Wednesday, February 22, 2012
What’s Important to Her?
Have you ever noticed how everyone seems to have one that’s important to them? You have it, I have it, your wife has it, even your kids have it. It may seem insignificant and unimportant to you, but to that person, that one thing is the thing that their life is centered around.
Movies, especially comedies, capitalize on this and make fun of it. The writers will pick out some insignificant thing, and make a supporting role center around their love for that thing. I remember seeing a movie recently, in which the character’s mother centered her life around her dog. Everything she said, she had to include the dog, as if the dog was in agreement with what she said. That dog even sat on her lap at the dining table.
Okay, so maybe that character had a screw loose. Fortunately, the rest of us aren’t quite that bad. Even so, the fact of the matter is that we all have something, or more likely more than one something that’s important to us.
Do you know what’s important to your wife? What gets her juices flowing? What does she get passionate about? Knowing that is an important part of knowing who she is. You can tell what these important things are, because those are the things she constantly talks about.
Let’s say, for example, that your wife regularly comments on the front lawn of your house and even the lawns of your neighbor’s houses. Why is she doing that? Simple, that’s something important to her. It could be that she sees the lawn as showing how well a family takes care of their home or that a well manicured lawn indicates that the people have their lives together or even just because it looks good. She may not even know the reason why that’s important to her.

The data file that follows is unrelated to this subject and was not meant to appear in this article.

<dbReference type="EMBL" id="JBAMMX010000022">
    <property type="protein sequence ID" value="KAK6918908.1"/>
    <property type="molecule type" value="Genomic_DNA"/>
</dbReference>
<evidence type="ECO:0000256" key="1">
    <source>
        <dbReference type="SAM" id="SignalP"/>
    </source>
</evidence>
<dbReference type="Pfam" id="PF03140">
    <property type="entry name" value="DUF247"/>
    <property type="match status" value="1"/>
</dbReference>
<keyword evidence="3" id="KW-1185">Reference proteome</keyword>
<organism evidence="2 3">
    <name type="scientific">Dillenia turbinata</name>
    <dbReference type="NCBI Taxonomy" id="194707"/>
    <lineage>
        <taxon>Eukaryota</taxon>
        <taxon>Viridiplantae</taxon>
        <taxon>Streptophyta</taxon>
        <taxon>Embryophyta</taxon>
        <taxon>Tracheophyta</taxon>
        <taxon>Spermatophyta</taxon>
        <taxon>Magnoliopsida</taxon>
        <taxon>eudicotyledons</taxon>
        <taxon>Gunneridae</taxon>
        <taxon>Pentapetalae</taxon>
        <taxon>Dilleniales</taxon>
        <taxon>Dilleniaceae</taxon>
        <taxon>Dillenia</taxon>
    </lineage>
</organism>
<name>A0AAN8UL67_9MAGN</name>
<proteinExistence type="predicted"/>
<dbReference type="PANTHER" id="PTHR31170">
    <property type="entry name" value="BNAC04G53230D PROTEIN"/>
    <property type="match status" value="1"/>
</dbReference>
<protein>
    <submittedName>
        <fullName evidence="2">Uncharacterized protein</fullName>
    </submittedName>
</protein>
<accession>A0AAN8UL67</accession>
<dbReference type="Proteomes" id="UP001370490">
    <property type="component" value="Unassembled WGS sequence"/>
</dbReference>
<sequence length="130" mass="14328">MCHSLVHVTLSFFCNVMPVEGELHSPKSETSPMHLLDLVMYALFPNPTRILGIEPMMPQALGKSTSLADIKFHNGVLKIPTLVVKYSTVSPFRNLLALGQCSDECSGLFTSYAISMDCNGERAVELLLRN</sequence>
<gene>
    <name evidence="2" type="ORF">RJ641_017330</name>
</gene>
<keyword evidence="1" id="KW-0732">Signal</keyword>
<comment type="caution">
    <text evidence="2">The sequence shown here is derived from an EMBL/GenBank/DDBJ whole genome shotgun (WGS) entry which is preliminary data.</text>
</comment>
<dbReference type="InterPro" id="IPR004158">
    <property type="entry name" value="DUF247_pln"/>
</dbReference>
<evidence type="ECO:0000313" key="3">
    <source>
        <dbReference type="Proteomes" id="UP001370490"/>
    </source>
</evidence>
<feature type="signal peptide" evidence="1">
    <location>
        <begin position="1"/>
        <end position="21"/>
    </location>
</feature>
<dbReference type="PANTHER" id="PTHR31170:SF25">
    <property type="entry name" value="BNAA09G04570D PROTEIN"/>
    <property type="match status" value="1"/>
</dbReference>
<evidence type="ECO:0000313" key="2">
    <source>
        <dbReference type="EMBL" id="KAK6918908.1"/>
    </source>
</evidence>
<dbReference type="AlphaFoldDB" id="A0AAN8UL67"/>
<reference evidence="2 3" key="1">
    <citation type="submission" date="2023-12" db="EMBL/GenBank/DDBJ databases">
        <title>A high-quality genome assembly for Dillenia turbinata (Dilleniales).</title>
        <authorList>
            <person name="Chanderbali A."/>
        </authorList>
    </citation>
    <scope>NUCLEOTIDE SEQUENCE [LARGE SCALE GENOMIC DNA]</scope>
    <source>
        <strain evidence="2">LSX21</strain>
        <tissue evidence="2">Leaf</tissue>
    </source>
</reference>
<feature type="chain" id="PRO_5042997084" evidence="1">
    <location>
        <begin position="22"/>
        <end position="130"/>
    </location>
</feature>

The point isn’t the reason why it’s important, the point is that for some reason it is important. Now, what we usually try and do as guys, is to talk out wives out of that. If we can’t see any reason why it should be important, we dismiss it out of hand. Unfortunately, when we do that, we’re saying “your opinion isn’t important.”
You can’t dismiss another person’s opinion as unimportant without dismissing them as unimportant at the same time. Whether you try and justify your reason for seeing it as unimportant or not isn’t the issue. If it’s important to her, and you dismiss it as unimportant, you’ve essentially said that her opinion doesn’t matter.
How many times have we as men done this to our wives? How can we say that we love them, in the midst of dismissing their thoughts as unimportant? If your wife is important to you, then the least you can do is recognize the value of her opinion, even if it doesn’t agree with yours.
I’m not trying to say that whatever is important to her automatically has to be important to you. What I am trying to say is that you should take into account what is important to her. Because it is important to her and she is important to you, you should make some effort to take care of that thing.
Let’s go back to the lawn example for a moment. If your wife is concerned with how the front lawn looks, then you need to realize that by taking care of it, you are telling her that she is important to you. You are valuing her opinion and her desires. You are removing a worry or concern from her life. In other words, you are protecting her, even if it is just protecting her from herself.
When you love someone, you take an interest in their interests, even if they aren’t your own. Doing that shows them that you care, and isn’t that what romance is all about?